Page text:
figure a


Although glaucoma is a multifactorial disease, elevated intraocular pressure (IOP) remains the most important risk factor and the reduction of IOP is currently still the only evidence-based therapy to treat patients with any form of glaucoma [1,2,3]. The main treatment goal is to maintain visual function by preventing or slowing the rate of glaucomatous optic nerve damage. If maximum-tolerated topical medication fails to control the disease, laser trabeculoplasty such as selective laser trabeculoplasty (SLT) is often applied before more invasive surgical procedures are carried out. SLT is effective and safe as primary [4, 5] as well as adjunctive therapy [6, 7]. The complete mode of action is still not completely understood; however, in many cases, the transmission of electromagnetic energy to the trabecular meshwork results in an improved trabecular aqueous outflow and subsequently, in a decrease of IOP [8,9,10].

Usually, IOP is monitored with single measurements during office hours. However, about two-thirds of patients show higher IOPs outside of this timeframe [11, 12] with peak IOPs mostly appearing at night in the supine position [13,14,15], possibly reflecting a rise in episcleral venous pressure. Since IOP is central for glaucoma management, the verification of IOP at baseline and the evaluation of treatment efficacy of any IOP-lowering therapy should not only target daytime IOP, but also nocturnal IOP, peak IOP, and IOP fluctuations [16].

In a companion paper, the ability of adjunctive SLT to further lower IOP in treated primary open-angle glaucoma (POAG) patients was investigated and predictors for IOP lowering success were identified [6]. The present study aims to analyze 24-h IOP before and 6 months after SLT, which allows for the assessment of changes in IOP at different points in time during the 24 h, as well as IOP fluctuations and nocturnal peak IOP. IOP-lowering medication was not changed during follow-up, thereby allowing for an appraisal of the sole effect of SLT.

Materials and methods

In this prospective interventional case series, all patients with POAG, who were scheduled for SLT because insufficient control over the disease was achieved by maximum-tolerated topical IOP-lowering medication, were consecutively enrolled. SLT was used as an add-on therapy and to delay surgery. In the case of both eyes being eligible, one eye was randomly selected. The decision to perform SLT was made after baseline 24-h IOP measurements if the individual target IOP was not reached or the visual field progressed and if it was the preference of the patient. Exclusion criteria were ophthalmic surgery other than uncomplicated phacoemulsification at least 3 months prior to study inclusion and patients under the legal age, as well as open-angle glaucoma with pseudoexfoliation or pigment dispersion syndrome.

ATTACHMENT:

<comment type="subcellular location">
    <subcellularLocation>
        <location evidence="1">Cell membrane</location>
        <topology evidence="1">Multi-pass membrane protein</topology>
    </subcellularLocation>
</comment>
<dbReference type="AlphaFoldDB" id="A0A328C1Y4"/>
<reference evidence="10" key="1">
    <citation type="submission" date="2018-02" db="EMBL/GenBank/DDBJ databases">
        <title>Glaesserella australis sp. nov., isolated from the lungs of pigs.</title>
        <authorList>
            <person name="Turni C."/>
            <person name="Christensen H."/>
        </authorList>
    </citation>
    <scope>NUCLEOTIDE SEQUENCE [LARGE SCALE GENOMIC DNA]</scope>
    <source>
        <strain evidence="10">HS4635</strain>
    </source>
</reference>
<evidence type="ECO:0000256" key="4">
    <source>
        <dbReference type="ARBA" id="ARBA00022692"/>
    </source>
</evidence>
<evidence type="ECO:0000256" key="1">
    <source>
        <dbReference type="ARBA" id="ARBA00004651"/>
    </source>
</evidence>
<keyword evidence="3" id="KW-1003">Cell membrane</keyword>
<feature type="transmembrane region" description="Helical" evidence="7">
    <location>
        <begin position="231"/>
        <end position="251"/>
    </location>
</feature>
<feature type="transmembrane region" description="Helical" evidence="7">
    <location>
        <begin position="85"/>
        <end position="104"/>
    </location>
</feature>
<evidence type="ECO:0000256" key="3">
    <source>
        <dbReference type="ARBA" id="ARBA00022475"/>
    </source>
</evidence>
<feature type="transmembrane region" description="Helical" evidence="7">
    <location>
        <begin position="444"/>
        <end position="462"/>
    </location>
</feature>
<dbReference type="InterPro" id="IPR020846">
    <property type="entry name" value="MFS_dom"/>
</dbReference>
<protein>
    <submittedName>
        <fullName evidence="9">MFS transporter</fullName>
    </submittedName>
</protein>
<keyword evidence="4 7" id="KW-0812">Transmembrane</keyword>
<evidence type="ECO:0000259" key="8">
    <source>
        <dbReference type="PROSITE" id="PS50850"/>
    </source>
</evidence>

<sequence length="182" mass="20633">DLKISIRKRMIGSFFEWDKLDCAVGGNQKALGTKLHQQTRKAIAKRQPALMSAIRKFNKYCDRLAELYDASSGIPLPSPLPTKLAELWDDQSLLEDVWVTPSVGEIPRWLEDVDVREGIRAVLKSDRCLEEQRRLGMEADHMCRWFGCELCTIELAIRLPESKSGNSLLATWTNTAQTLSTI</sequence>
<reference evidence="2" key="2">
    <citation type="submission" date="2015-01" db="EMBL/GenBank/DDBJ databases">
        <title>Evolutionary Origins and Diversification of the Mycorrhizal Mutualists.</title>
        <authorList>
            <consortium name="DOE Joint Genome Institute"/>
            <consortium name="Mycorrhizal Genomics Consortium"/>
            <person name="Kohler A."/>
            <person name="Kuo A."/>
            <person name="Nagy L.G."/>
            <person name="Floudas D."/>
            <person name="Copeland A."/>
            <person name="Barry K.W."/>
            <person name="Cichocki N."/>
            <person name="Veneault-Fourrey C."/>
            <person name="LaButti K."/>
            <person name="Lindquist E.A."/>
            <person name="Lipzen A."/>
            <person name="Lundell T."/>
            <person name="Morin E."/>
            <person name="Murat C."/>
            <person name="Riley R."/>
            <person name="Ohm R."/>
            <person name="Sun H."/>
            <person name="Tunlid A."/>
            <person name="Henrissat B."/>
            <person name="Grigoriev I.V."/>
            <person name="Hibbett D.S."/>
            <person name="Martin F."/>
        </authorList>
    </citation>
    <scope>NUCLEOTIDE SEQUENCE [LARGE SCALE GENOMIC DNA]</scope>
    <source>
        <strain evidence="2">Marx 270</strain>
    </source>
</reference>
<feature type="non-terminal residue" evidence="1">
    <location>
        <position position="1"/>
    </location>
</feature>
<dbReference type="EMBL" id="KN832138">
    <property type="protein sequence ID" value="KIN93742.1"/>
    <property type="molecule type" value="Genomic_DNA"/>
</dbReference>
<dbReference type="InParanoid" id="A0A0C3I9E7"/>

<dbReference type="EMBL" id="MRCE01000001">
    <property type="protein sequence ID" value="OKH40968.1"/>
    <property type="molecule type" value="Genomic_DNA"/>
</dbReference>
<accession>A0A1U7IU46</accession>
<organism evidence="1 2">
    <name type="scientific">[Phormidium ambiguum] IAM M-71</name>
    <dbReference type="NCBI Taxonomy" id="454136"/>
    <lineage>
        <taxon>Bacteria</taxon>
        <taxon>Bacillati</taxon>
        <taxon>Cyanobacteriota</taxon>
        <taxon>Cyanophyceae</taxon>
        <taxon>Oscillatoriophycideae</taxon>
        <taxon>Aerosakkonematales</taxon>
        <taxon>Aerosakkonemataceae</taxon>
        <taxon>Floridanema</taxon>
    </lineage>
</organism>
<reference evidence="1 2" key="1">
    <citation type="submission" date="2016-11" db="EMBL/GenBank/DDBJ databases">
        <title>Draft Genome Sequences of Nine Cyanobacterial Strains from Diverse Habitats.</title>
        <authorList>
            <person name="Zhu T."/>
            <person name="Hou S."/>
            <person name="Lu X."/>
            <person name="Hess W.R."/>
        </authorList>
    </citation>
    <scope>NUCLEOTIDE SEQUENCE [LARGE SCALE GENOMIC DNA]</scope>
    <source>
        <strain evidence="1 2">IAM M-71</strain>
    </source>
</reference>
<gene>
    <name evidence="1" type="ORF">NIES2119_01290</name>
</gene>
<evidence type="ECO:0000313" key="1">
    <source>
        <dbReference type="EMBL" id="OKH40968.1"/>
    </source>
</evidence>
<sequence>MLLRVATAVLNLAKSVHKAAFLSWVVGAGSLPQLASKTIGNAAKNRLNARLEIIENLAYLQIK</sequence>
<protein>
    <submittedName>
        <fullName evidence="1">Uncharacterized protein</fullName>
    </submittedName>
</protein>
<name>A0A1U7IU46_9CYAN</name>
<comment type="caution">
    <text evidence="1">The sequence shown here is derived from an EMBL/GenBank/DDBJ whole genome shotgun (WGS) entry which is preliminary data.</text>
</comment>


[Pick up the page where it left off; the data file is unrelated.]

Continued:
The study protocol was approved by the Institutional Review Board of the Medical Faculty Carl Gustav Carus of the Technische Universität Dresden, Germany, and followed the tenets of the Declaration of Helsinki. All participants signed a written informed consent. Clinical trial registration: NCT02959242.

POAG included high (HPG) and normal pressure glaucoma (NPG) patients. HPG was defined as POAG with a history of repeatedly elevated untreated IOPs higher than 21 mm Hg in the absence of other secondary causes for IOP elevation, open drainage angles on gonioscopy, a glaucomatous optic disc with characteristic glaucomatous cupping, focal or diffuse thinning of the neuroretinal rim, nerve fiber layer defects and/or corresponding visual field defects, but no other ocular or systemic diseases that might cause visual field defects. NPG was defined as POAG with a history of repeatedly normal untreated IOPs equal or less than 21 mm Hg; otherwise, the same definitions applied as for HPG. NPG patients more often suffered from vasodysregulative or vasosclerotic dysfunction, which was assessed with vascular-related questions [17].

Baseline recordings included sex, age, number, and classes of IOP lowering medications as well as previous surgeries. A thorough ophthalmic examination included refraction, best spectacle-corrected visual acuity (BCVA), slit-lamp biomicroscopy of the anterior segment, 24-h IOP measurements taken with Goldmann applanation tonometry (GAT), gonioscopy, and dilated fundus examination with a 90-diopter lens. A complete glaucoma work-up included automated perimetry (Swedish interactive threshold algorithm standard 30–2 program; Carl Zeiss Meditec, Dublin, CA, USA), confocal scanning laser ophthalmoscopy (HRT II, Heidelberg Engineering Inc., Heidelberg, Germany), and scanning laser polarimetry (Nerve Fibre Analyzer GDxPRO, Carl Zeiss Meditec, Dublin, CA, USA).